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As Seen On

The History of Fujitsu-Siemens Computers

The company we know today as Fujitsu Siemens began life in 1999 when the German company Siemens started a 50-50 joint venture with the Japanese giant Fujitsu Limited. This partnership lasted 10 years until in 2009 the German half of the enterprise was bought out by the Japanese, who then renamed the company Fujitsu Technology Solutions.

Green IT
Fujitsu-Siemens was focussed particularly on producing ecologically sound computers and the enterprise was seen as a leader in ‘Green IT’. Despite sponsoring the McLaren Mercedes Formula 1 team from 1999 to 2000 (a sport not exactly known for a low carbon footprint), the company has a longstanding record of leadership in the field.

As of 2012, the company was 3rd out a total 21 major manufacturers on the ‘Cool IT’ leaderboard, according to Greenpeace.

Long History
The Fujitsu brand certainly has some longevity, as it is the 3rd oldest IT company in the world, beaten only by IBM and Hewlett Packard. Founded on June 20th, 1935, under its original name ‘Fuji Telecommunications Equipment Manufacturing’. The company even survived the chaos that ensued after the Allied occupation of Japan after WWII. Their association with the German company Siemens also goes back to that time.

Strength
to Strength
Fujitsu Ltd is the fourth biggest IT services provider in the world and is listed as a Global 500 company. The main thrust of the business is computing products, but it also has several subsidiaries that offer a diverse range of services in enterprise computing, telecommunications, air conditioning and microelectronics. The company currently employs in excess of 159,000 people and is listed on Tokyo Stock Exchange, selling products in over 100 countries. 

Today the brand that is Fujitsu manufactures a range of and notebook PCs, desktops, servers, storage and datacentre products. The company has a major presence in the major European, Middle Eastern and African markets and continues to be one of the world’s largest players in the world of computers.

Collaboration
Mergers and partnerships have been a common thread throughout the long history of Fujitsu and things are no different today. In the last few years, the enterprise has collaborated with GLOVIA International and VMware. As serial innovators, Fujitsu will most probably be involved in consumer electronics for the next 80 years and beyond. Cloud technologies, visualisation products, and multi-vendor network automation are just a few of the fields the company is working in today.

The History of Intel

The ubiquitous brand that is Intel or Intel Corporation, is an American institution in the world of computing technology. With its headquarters in Silicon Valley, California, it is currently the 2nd biggest producer of semiconductor hardware in the world, second only to Samsung.

If you’ve owned a computer, ever, you’ll likely have been the owner of Intel hardware of some kind. The company invented x86 microprocessor, which are found in pretty much every computer in existence. Even Apple computers use Intel hardware inside their machines.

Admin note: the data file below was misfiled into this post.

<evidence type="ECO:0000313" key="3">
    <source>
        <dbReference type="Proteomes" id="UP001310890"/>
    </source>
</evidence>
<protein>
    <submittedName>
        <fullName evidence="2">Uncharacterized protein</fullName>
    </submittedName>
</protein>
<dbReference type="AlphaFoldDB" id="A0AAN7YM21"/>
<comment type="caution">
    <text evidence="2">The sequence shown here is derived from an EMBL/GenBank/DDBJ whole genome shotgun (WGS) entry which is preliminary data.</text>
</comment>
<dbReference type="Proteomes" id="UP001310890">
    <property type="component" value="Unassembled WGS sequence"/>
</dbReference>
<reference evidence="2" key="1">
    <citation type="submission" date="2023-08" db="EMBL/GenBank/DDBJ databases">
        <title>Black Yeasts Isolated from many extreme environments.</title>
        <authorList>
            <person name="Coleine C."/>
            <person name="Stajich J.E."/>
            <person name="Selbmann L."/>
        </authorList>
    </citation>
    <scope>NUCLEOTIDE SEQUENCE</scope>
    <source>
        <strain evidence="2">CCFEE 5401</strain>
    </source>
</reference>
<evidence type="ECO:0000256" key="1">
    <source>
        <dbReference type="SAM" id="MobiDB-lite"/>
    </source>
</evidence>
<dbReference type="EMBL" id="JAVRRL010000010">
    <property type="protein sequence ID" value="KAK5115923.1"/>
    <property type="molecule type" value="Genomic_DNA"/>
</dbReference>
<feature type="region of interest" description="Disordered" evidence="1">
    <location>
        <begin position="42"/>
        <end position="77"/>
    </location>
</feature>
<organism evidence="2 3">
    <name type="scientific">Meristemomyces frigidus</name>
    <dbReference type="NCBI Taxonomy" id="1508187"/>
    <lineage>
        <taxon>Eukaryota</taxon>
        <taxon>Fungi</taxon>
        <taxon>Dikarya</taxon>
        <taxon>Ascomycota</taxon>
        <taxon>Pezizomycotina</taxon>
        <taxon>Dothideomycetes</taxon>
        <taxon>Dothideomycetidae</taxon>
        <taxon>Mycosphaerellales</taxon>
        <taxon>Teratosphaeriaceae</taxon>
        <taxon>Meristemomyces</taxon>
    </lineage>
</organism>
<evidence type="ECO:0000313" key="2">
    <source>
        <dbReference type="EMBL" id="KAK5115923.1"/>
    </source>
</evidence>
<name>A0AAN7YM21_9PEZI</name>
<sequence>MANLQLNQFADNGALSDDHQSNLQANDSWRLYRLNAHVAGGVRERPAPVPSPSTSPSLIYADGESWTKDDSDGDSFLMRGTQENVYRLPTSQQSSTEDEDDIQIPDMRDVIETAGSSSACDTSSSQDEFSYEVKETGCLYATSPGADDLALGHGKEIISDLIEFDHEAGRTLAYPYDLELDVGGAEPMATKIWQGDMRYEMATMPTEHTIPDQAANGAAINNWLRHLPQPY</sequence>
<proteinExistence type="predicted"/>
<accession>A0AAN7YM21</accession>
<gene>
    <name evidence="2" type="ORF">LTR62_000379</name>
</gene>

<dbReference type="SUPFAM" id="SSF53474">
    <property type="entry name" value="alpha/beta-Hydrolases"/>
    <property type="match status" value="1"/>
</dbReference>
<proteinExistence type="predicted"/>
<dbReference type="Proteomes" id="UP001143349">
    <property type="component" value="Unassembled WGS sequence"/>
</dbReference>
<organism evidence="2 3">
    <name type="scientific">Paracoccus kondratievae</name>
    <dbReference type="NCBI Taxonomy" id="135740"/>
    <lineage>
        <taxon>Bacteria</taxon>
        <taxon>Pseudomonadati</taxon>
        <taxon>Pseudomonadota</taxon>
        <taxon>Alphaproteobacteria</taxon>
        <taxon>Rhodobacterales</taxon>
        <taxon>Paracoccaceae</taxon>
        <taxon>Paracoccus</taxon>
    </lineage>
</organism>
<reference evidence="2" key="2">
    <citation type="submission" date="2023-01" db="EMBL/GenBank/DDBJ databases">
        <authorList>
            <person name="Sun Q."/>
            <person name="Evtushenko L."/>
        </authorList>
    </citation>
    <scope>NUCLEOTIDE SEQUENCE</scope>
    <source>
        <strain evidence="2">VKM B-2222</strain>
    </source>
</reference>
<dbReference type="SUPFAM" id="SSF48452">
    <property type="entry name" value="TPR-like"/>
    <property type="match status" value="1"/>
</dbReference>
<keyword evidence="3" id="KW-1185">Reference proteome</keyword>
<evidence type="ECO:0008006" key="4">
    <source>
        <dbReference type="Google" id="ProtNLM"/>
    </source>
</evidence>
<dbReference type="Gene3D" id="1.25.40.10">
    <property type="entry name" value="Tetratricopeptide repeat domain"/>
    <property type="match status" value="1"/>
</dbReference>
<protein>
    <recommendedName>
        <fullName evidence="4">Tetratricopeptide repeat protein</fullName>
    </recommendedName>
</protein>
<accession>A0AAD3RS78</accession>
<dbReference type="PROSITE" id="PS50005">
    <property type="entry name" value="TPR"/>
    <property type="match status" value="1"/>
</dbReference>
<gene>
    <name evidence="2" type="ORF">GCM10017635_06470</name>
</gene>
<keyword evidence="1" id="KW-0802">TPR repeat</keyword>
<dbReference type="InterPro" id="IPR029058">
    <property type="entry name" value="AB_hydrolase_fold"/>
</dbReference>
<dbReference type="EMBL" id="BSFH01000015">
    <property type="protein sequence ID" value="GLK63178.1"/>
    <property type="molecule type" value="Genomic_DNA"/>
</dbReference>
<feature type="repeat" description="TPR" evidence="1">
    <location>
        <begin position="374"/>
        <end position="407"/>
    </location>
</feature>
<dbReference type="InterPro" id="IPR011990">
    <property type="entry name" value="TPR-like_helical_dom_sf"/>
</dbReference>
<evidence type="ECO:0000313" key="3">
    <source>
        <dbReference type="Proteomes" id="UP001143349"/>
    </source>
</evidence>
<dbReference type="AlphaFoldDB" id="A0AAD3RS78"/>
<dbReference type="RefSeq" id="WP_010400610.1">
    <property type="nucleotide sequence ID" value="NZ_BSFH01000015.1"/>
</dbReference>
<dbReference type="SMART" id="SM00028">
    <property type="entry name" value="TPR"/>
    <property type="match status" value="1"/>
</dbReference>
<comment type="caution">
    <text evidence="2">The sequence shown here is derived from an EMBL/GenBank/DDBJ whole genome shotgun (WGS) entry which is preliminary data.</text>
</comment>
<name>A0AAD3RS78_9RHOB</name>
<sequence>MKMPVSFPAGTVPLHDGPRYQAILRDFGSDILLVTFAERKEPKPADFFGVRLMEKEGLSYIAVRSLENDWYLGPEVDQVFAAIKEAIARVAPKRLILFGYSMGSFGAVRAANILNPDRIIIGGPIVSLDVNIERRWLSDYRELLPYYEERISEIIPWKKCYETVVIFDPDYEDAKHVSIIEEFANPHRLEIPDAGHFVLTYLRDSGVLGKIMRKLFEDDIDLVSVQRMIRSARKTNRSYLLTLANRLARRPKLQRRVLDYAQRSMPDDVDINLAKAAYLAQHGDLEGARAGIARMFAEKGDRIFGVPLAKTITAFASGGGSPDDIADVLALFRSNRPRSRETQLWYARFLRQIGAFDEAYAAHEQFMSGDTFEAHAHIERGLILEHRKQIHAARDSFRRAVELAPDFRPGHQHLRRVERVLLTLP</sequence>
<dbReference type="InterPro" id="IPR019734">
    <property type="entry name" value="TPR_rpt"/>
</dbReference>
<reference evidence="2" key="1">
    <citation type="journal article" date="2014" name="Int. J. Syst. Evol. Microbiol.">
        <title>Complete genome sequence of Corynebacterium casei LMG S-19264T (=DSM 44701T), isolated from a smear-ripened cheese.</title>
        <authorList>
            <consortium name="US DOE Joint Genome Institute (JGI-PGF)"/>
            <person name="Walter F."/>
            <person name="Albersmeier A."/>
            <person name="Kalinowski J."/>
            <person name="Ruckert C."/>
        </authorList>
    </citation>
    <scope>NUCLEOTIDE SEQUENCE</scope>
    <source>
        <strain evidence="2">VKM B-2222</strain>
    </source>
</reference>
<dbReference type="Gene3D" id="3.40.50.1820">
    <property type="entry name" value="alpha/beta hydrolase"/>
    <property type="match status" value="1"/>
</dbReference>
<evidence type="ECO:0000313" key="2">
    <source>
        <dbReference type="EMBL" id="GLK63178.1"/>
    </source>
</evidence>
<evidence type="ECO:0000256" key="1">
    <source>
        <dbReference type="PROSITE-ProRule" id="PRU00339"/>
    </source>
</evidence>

Their wide range of products includes embedded processors, flash memory, computing hardware, graphics chips and integrated circuits. If you think of any part of a PC, laptop or server, there’ll be something made by them close by.

Where it Started
Intel started off back in 1968, when Fairchild Semiconductor employees Gordon Moore and Robert Noyce got together. The former a famed chemist, and the latter a physicist, they put their considerable minds together and came up with the integrated circuit. They were joined by Arthur Rock, who found investors for their business venture and Max Palevsky and just like that, the Intel Corporation was born.

Name Change
Moore (who interestingly gave the world ‘Moore’s Law, relating to the continual doubling of transistor numbers on IC year on year) and Noyce had an amusing reason why they rejected their first idea for a company name. They were simply going to call the enterprise ‘Moore’s-Noyce’, that was until they noticed it sounded a bit like ‘More Noise’, which in computing, is usually a bad thing. The settled instead for Intel.

Established Dominance
During the 1980s, Intel was already a big player in the market, with around 10% of the worldwide microprocessor market, but wasn’t yet the dominant force it is today. That wasn’t fully realised until around 1992, when it achieved the biggest market share of any company. A status they still enjoy today. Intel also became the largest producer of semiconductors at around the same time.

In the years since the giant has acquired a number of companies along the way. Most notably McAfee, Infineon Technologies, ASML Holding and Omek Interactive.

The influence that Intel has had in the world of computing should not be underestimated, as, without the collective minds of Moore and Noyce, the world might look very different today. Right now, Intel holds anywhere between 65-80% of the market and it is not likely to change anytime soon. The company’s closest competitor is AMD, who typically have much more modest, 30% market share.

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